In Kazitula Limited (in liquidation) v HMRC [2021] TC0476, the First Tier Tribunal (FTT) dismissed the appellant's request to lodge an out of time appeal against assessments and penalties for Corporation Tax and VAT on the basis that there was no reasonable excuse for the extended delay.

  •  The appellant operated a restaurant business and Mr Shafique Uddin was the sole shareholder and director.
  •  On 7 and 10 April 2017, HMRC notified the Appellant of VAT and Corporation Tax assessments.
  • On 13 April, the Appellant was placed into Creditor's Voluntary Liquidation (CVL).
  • On 20 and 26 June, HMRC issued Penalties for Deliberate inaccuracies and on 16 and 30 June, further notified Mr Uddin that he would be personally liable for the penalties.
  • Mr Uddin filed a Notice of Appeal against the Appellant's Assessments and Penalties to the FTT on 19 November 2018. He had no authority to file an appeal for the Appellant as it was in liquidation. The liquidator agreed to authorise Mr Uddin to act on behalf of the company for the appeal on 11 November 2020.

The FTT found that:

  • The appeals were 16-18 months Late (ignoring the later date when the liquidator gave authority to act to Mr Uddin) when the deadline for notice of appeal was 30 days. This was a significant and serious delay.
  • The reasons given for the delay were:
    • The reliance on Mr Uddin's accountant, who allegedly misled Mr Uddin as to the progression of the appeal. 
    • The fact that the liquidator did not appeal on behalf of the appellant.
  • There was no suggestion that the Appellant (as opposed to Mr Uddin) had been misled by the accountant and no evidence was submitted as to why the liquidator had not appealed the assessments and penalties on the Appellant's behalf.
  • Despite Mr Uddin's reliance on his accountant, case law establishes that the failures of the taxpayer's adviser should be seen as the failures of the taxpayer.
  • Despite the reliance, a reasonable taxpayer would have sought confirmation of the appeal and copies of what was submitted.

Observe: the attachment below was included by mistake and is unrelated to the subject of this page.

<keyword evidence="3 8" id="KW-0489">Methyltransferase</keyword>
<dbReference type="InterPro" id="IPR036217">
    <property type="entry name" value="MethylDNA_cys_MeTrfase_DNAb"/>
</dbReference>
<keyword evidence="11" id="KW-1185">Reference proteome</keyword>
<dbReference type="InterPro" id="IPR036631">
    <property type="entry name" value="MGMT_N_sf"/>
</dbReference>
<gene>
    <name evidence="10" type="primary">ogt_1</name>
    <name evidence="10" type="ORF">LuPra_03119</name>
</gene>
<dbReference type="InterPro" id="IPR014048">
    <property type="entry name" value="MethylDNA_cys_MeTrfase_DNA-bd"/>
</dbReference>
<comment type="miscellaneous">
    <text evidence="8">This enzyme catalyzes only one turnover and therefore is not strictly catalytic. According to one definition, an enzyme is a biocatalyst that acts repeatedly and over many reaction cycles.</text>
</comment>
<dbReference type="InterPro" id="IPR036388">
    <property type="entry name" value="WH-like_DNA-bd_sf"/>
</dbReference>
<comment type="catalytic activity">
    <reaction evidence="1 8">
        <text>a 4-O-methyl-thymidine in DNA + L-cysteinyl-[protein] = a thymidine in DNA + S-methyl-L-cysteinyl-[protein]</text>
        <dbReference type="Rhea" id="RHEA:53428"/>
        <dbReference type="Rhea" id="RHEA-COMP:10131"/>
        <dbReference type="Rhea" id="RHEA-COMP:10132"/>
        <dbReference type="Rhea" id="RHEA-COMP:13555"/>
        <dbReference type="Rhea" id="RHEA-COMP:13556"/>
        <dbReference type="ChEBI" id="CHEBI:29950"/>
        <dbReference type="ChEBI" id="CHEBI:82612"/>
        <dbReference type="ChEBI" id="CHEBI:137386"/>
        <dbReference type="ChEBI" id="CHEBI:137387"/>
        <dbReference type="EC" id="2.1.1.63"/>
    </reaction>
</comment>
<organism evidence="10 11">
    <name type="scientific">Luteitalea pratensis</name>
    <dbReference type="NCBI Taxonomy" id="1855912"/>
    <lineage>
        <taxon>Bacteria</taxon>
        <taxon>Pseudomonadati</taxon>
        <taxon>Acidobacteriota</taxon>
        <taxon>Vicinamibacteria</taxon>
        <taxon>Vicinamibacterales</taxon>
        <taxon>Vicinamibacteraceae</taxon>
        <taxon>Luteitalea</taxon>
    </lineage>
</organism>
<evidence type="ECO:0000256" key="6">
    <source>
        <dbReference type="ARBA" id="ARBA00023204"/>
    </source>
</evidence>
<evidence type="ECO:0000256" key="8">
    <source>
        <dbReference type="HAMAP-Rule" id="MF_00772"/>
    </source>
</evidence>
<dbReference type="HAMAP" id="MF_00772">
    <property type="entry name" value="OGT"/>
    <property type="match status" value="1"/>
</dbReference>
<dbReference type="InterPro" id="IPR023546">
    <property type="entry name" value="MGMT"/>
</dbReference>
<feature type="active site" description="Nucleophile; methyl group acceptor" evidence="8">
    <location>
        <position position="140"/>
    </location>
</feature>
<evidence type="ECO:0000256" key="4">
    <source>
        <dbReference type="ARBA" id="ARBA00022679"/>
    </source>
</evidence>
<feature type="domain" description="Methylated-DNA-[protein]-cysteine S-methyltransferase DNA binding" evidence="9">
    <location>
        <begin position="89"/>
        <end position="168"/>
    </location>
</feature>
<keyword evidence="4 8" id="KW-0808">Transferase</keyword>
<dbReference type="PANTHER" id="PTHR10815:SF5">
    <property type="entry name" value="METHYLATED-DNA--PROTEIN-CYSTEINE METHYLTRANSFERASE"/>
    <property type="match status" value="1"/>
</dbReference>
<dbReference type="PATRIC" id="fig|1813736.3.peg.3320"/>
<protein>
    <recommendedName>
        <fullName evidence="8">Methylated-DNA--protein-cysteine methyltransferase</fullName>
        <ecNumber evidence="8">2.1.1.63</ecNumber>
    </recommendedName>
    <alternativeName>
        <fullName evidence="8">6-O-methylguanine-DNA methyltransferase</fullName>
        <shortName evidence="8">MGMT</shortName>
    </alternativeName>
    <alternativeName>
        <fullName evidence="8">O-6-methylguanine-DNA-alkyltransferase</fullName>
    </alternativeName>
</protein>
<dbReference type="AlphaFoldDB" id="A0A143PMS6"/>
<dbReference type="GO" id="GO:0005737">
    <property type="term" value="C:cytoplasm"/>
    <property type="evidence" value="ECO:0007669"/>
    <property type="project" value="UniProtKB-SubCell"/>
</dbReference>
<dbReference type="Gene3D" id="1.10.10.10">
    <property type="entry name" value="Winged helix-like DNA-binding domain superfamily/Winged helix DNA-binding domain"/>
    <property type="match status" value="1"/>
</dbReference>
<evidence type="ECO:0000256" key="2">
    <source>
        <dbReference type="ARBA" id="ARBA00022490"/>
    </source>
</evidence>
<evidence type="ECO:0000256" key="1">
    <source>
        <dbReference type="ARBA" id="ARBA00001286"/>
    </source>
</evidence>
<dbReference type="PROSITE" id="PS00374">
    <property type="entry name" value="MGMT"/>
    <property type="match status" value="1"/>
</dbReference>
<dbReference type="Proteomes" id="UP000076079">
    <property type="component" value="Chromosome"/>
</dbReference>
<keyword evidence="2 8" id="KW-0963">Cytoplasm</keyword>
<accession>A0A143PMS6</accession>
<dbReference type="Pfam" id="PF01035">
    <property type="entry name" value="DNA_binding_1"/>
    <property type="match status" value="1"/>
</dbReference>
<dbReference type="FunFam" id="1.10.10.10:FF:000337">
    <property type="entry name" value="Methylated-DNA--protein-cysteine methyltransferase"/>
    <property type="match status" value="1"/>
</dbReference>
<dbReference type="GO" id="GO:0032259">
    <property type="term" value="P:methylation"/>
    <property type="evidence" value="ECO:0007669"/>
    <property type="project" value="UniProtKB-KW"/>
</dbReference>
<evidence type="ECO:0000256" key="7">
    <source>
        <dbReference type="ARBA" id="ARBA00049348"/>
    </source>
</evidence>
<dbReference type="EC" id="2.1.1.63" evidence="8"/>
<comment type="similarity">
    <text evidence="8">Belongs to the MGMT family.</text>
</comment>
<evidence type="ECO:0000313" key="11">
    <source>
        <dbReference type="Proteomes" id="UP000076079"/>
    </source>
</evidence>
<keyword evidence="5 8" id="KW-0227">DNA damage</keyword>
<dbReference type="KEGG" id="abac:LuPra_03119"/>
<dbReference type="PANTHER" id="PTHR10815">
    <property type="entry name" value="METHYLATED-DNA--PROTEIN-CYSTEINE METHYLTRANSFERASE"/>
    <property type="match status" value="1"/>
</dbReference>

• Even when suspecting that things were not progressing as thought, there was still a delay of six weeks before Mr Uddin took action and four months before the appeal was filed. There was no explanation as to why there was such a delay.

The FTT held that Mr Uddin had not submitted sufficient evidence to convince the Tribunal of Reasonable delay and the appeal was dismissed.

Useful guides on this topic

How do you wind up (liquidate) a company? What types of liquidation are there? What are the formalities and the tax consequences of liquidation?

Penalties: Deliberate Behaviour
What penalties apply to deliberate behaviour? What is Deliberate Behaviour?

How to appeal an HMRC decision
Disagree with an HMRC decision? How to appeal, what type of decision can you appeal and what are your different options when you disagree with HMRC? What are the key steps in making an appeal?

How to appeal a tax penalty
What are the steps in making an appeal? What should your appeal cover? What does recent case law say on this topic?

Grounds for Appeal: Reliance on an advisor or third party
When can a taxpayer appeal a penalty for late filing, late payment or for error or mistake? What are the grounds on which they can appeal?

External links

Kazitula Limited (in liquidation) v HMRC [2021] TC0476


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